Drink up me hearties, yo ho.

Yo ho, yo ho, a pirate’s life for me.

We’re beggars and blighters and ne’er do-well cads,
Drink up me hearties, yo ho.
Aye, but we’re loved by our mommies and dads,
Drink up me hearties, yo ho.

Posted by: Chris Poh, Yo Ho



Discovering another of Gettysburg’s heroes

Now that baseball is back, I am reminded of a discovery I made out in Gettysburg, Pennsylvania a couple of years ago.  While conducting research about the Farnsworth House and the town, I and American Public House Review Publisher Chris Poh had the good fortune to spend the better part of a day listening to local lore and soaking in the ambiance of the tavern. Eileen, the Inn’s manager at the time, had given us an amazing tour of the building and filled that time with one fascinating story after another. Upon completion of our journalistic adventure, we adjourned to the bar to await the arrival of our wives.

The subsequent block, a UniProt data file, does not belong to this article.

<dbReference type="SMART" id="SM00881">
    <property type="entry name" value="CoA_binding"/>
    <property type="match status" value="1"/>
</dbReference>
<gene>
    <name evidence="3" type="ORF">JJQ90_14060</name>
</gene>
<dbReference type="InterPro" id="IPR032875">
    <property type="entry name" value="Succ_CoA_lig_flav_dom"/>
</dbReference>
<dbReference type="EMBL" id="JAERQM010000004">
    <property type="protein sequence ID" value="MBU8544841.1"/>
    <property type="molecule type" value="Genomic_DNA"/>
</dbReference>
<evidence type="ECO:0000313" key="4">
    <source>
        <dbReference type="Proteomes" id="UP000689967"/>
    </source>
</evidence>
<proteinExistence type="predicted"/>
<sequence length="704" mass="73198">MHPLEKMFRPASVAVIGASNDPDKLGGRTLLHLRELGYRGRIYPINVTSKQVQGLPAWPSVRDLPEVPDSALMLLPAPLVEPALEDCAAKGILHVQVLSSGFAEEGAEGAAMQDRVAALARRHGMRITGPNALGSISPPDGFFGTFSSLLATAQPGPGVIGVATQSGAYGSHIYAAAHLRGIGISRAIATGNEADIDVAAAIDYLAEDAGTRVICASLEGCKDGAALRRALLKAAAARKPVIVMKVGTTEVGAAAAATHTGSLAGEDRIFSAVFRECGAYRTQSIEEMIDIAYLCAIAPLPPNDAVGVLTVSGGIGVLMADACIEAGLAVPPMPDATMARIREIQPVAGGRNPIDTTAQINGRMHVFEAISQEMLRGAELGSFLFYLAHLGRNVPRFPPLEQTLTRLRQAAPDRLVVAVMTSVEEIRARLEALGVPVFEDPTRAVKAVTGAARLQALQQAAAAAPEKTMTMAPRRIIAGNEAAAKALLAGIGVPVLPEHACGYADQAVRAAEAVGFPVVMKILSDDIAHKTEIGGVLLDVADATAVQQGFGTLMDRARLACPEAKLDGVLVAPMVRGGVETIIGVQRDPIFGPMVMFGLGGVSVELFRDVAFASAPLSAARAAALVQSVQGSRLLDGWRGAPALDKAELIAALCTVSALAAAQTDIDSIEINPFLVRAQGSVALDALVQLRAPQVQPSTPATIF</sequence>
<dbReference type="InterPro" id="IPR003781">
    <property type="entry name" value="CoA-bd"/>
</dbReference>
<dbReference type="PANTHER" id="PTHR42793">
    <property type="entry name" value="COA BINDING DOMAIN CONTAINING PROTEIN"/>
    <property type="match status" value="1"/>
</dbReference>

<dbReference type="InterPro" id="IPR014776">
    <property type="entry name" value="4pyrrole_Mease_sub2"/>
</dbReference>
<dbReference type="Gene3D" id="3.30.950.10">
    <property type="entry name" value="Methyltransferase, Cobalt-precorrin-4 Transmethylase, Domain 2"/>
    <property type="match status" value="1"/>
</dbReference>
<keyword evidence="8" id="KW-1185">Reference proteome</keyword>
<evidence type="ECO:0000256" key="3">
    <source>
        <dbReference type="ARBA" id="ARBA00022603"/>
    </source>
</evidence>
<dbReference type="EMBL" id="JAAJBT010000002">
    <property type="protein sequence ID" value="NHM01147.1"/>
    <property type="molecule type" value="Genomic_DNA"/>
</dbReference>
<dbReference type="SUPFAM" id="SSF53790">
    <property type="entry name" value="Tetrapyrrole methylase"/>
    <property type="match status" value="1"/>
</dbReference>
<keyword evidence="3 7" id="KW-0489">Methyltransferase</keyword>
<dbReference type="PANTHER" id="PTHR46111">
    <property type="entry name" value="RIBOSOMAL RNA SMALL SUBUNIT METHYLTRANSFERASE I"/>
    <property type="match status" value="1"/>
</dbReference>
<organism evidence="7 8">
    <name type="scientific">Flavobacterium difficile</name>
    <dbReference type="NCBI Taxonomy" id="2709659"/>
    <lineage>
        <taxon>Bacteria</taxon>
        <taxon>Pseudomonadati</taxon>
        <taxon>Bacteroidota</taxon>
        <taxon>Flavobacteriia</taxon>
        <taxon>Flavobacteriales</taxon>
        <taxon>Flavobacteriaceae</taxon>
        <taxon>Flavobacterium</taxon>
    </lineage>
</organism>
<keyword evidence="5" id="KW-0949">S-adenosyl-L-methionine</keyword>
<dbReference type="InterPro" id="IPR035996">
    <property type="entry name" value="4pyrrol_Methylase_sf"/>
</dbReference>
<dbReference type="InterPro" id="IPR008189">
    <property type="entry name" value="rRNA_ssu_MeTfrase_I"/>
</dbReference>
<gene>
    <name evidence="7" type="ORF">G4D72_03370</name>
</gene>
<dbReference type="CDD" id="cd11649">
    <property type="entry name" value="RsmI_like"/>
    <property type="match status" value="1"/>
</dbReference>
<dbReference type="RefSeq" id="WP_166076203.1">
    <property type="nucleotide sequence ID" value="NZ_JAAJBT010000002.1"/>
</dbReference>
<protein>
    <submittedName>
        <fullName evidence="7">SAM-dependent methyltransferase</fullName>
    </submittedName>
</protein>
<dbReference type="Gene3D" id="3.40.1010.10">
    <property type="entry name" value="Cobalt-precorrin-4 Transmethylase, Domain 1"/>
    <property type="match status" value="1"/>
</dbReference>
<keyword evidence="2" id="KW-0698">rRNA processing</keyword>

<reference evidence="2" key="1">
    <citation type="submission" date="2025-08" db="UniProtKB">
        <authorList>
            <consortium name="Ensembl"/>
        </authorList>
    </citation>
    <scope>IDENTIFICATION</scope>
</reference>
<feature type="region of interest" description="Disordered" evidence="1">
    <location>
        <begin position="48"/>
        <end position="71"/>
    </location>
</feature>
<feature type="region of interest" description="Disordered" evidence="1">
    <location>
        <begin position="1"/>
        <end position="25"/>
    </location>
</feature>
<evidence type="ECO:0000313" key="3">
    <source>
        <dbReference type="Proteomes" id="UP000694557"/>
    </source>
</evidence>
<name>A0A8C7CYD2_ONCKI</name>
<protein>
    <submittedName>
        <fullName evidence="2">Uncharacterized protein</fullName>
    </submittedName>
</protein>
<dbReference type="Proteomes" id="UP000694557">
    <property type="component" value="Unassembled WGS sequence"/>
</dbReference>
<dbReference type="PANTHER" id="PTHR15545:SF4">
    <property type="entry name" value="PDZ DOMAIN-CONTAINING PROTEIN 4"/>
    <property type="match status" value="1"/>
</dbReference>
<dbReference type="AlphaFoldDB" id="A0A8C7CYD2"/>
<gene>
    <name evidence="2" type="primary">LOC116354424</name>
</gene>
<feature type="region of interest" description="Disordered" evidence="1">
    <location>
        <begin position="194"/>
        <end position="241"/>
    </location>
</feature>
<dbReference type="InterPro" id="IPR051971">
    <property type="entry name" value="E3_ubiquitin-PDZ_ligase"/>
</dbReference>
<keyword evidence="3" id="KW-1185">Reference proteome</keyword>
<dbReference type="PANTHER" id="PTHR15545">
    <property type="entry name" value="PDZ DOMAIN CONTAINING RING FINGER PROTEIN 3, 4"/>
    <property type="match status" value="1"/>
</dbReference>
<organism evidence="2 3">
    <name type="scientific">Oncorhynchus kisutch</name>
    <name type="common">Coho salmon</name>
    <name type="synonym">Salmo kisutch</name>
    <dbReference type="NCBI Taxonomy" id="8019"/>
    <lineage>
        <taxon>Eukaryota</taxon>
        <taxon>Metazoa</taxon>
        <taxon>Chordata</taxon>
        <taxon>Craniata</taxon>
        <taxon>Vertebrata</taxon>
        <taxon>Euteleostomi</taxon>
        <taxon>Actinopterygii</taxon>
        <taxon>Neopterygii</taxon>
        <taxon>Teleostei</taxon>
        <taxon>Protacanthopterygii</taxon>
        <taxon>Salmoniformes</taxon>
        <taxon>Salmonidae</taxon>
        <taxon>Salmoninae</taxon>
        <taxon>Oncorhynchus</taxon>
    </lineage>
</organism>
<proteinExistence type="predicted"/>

the courtyard of the historic Farnsworth House in Gettysburg, PA

My wife Corinn arrived, donning her best New York Yankees cap, and sat down next to me.  The Inn’s owner, Mr. Loring Schultz, was there getting his place ready for a busy afternoon.  He walked passed us and stopped to comment on my wife’s hat.  He asked her if she was a baseball fan, she replied yes and I said I was as well.  Mr. Schultz then asked us if we knew the name of a Hall of Fame player who was born and raised in Gettysburg.  My wife looked at me for help, and I turned, scratching my head, to Chris.  None of us had any idea.  No matter how many hints he gave us, we had no clue.